Toyota Hilux: history of the legendary pick-up

This year marks half a century since the launch of the Toyota Hilux. Its name comes from the English terms High and Luxury and since it was introduced to succeed the Toyota Briska and Hino Stout, more than 18 million units have been sold worldwide.

This pick-up boasts of being one of the most robust vehicles in the world and much of its fame is based on its durability and reliability. It is the perfect work tool, in the most complicated terrain in the world. If this is the case when it gets to work, imagine what it is capable of doing in recreational use.

At this point, we have to remember one of the most memorable Top Gear episodes in history. The trio of presenters put the Toyota Hilux through the toughest tests, trying to put an end to it. They even demolished a building above it. No joke, here's the proof (the video is divided into three parts):

These are the eight generations that have created the myth:

Toyota Hilux 1st generation (1968 – 1972)

The Toyota Hilux appeared in March 1968 as a new truck that integrated and succeeded the Toyota Briska and Hino Stout. Conceived by Toyota, it was developed and manufactured by Hino Motors (part of the Group) at its Hamura plant (Japan).

Under the hood it had an engine. 1.5 liters and 70 hp (2R) that it shared with the Toyota ToyoAce. It had a separate frame structure from the body, with double wishbone/coil spring front suspension and rigid axle/leaf spring rear suspension. The transmission was a four-speed manual, with the shift lever mounted on the steering column. It could accommodate three occupants and a net load of 1,000 kg, with a loading platform 1,850 mm long.

Toyota Hilux 2nd generation (1972 – 1978)

The second generation of Hilux hit the market in May 1972. There were two variants, the long-wheelbase version and the short-wheelbase version, which featured the same mechanical components as their predecessors, although the wheelbase was increased by 10 and 45 mm. , respectively.

The length of the loading platform or the maximum net load did not change either. The basic version had a 1.6-liter engine, and above it was the Highway version, with a 2.0 liter 105 HP engine (18R), for smoother highway driving.

Toyota Hilux 3rd generation (1978 – 1983)

It went on sale in September 1978 and offered typical saloon specifications and equipment, as well as equivalent ride comfort. There was a choice between three standard-length models and four long-body models. The new top-of-the-range trim, the Super Deluxe version, boasted a cabin 90 mm longer than the standard one, with a larger interior.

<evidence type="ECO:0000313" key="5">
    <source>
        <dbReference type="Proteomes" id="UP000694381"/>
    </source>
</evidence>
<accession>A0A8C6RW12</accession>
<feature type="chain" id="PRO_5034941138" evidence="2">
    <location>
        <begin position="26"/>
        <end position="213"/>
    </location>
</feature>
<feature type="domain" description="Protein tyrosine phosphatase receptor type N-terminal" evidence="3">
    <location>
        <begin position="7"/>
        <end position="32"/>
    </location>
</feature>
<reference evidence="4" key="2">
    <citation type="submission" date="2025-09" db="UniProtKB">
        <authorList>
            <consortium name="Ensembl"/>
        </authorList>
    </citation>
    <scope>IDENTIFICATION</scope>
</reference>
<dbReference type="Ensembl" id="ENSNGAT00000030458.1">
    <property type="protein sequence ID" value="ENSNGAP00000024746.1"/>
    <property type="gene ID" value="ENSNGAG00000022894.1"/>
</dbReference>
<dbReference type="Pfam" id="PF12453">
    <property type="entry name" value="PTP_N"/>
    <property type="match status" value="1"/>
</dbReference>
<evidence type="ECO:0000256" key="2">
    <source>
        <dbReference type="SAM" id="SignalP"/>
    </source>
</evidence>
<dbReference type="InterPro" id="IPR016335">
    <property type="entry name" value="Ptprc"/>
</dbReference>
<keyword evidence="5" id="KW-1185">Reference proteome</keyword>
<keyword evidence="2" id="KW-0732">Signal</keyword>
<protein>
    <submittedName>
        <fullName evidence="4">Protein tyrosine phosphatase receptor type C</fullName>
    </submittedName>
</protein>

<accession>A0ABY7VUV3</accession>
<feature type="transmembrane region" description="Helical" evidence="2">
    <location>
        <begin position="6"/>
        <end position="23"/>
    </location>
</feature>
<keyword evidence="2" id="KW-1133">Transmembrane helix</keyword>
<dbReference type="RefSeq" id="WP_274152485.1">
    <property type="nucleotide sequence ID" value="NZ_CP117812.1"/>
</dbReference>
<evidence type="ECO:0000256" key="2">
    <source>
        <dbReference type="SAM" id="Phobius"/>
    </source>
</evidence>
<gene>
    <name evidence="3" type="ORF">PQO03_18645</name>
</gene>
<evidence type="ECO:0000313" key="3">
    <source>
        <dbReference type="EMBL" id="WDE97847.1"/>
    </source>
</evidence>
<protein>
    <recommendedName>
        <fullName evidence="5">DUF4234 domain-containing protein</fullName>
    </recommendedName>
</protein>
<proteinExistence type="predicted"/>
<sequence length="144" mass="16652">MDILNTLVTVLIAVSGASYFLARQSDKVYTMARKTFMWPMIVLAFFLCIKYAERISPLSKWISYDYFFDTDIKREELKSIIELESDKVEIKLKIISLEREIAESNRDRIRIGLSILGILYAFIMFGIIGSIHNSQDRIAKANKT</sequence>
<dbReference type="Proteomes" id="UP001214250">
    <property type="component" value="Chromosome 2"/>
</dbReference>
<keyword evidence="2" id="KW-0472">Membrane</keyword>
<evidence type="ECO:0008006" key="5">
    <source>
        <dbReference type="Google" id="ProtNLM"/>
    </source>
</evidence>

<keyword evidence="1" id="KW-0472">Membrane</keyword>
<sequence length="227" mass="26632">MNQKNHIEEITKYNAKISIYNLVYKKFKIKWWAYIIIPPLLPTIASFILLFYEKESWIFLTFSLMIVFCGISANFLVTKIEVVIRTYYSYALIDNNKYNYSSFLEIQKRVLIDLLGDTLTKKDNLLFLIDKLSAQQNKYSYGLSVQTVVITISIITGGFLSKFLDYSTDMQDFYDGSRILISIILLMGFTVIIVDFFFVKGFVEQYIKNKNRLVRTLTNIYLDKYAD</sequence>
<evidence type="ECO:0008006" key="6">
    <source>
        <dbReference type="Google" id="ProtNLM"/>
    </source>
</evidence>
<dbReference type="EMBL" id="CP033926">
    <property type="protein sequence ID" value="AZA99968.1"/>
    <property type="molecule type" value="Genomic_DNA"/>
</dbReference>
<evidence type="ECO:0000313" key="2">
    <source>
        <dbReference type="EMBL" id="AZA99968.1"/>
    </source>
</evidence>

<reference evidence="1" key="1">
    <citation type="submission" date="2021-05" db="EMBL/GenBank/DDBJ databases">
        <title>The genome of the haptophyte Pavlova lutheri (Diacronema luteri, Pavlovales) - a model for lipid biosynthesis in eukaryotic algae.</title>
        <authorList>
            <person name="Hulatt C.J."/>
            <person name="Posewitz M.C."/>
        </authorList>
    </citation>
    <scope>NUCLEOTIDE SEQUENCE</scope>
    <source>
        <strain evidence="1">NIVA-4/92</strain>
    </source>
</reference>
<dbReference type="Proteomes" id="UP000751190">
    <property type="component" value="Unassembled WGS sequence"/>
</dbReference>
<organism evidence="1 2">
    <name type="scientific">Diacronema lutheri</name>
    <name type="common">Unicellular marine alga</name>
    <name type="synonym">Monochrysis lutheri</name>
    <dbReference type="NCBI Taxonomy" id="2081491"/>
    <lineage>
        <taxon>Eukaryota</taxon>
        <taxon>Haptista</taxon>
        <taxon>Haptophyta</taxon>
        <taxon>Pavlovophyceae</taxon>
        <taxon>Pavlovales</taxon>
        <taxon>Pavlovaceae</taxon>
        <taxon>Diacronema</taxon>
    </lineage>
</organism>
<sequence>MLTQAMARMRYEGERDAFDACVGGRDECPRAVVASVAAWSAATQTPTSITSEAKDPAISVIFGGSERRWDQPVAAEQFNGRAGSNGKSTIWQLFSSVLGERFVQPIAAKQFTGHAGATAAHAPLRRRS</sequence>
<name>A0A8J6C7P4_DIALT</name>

Inherited the unit 12R-J 1.6 liter of the previous generation in the mechanical part. The double wishbone front suspension was maintained, although the coil springs were replaced by a torsion bar. Starting with the Deluxe trim, it had front disc brakes as standard.

Toyota Hilux 4th generation (1983 – 1988)

In November 1983 the fourth generation of Hilux was launched. Rear-Wheel-Drive (RWD) models comprised the Comfortable and Popular series. The first corresponded to the fourth generation of the model with a renewed interior and exterior design, while the second designated the third generation model, which continued to be manufactured.

All models with 4-Wheel-Drive (4WD) all-wheel drive had a new body, with bubble fenders front and rear.

Toyota Hilux 5th generation (1988 – 1997)

It arrived on the market in September 1988 and intended to enhance its role as a recreational vehicle (RV), so it gained a lot of equipment and changed the design of the dashboard, becoming much more similar to that of a sedan.

Paneled doors and sash windows were incorporated into the bodywork. The rear-wheel drive models had fenders without protrusions, while the all-wheel drive models had strong protrusions in the wheel arches that increased their width by 40 mm, up to 1,690 mm.

Toyota Hilux 6th generation (1997 – 2004)

It began marketing in September 1997, distinguishing a line for commercial purposes and another for personal use, with equipment and devices that brought it closer to the SUV segment, which the brand had entered with the Toyota RAV4 in 1994.

The cabin, in addition to being taller and longer, was much quieter thanks to better soundproofing. The cab version presented a few months later, had a 100 mm wider body, was a multi-purpose vehicle with a substantially long open platform, with two additional seats in the rear of the cab.

Toyota Hilux 7th generation (2004 – 2015)

In August 2004, the seventh generation went on sale, the first manufactured outside of Japan (in Thailand, South Africa and Argentina, although part of the production was carried out in Malaysia, Pakistan and Venezuela).

The brand developed five new models on the same platform: three pick-ups (Hilux), a minivan (Innova) and an SUV (Fortuner), to offer more and more economical products. In 2012 it had a fairly profound design change.

Toyota Hilux 8th generation (2015)

In May 2015, the eighth generation of Hilux was launched, reaching some markets, such as Spain, already in 2016. The design was much more robust, while driving comfort was gained. It received a range update in 2018, a car that we have already been able to test on the terrain it likes most: the complicated ones.

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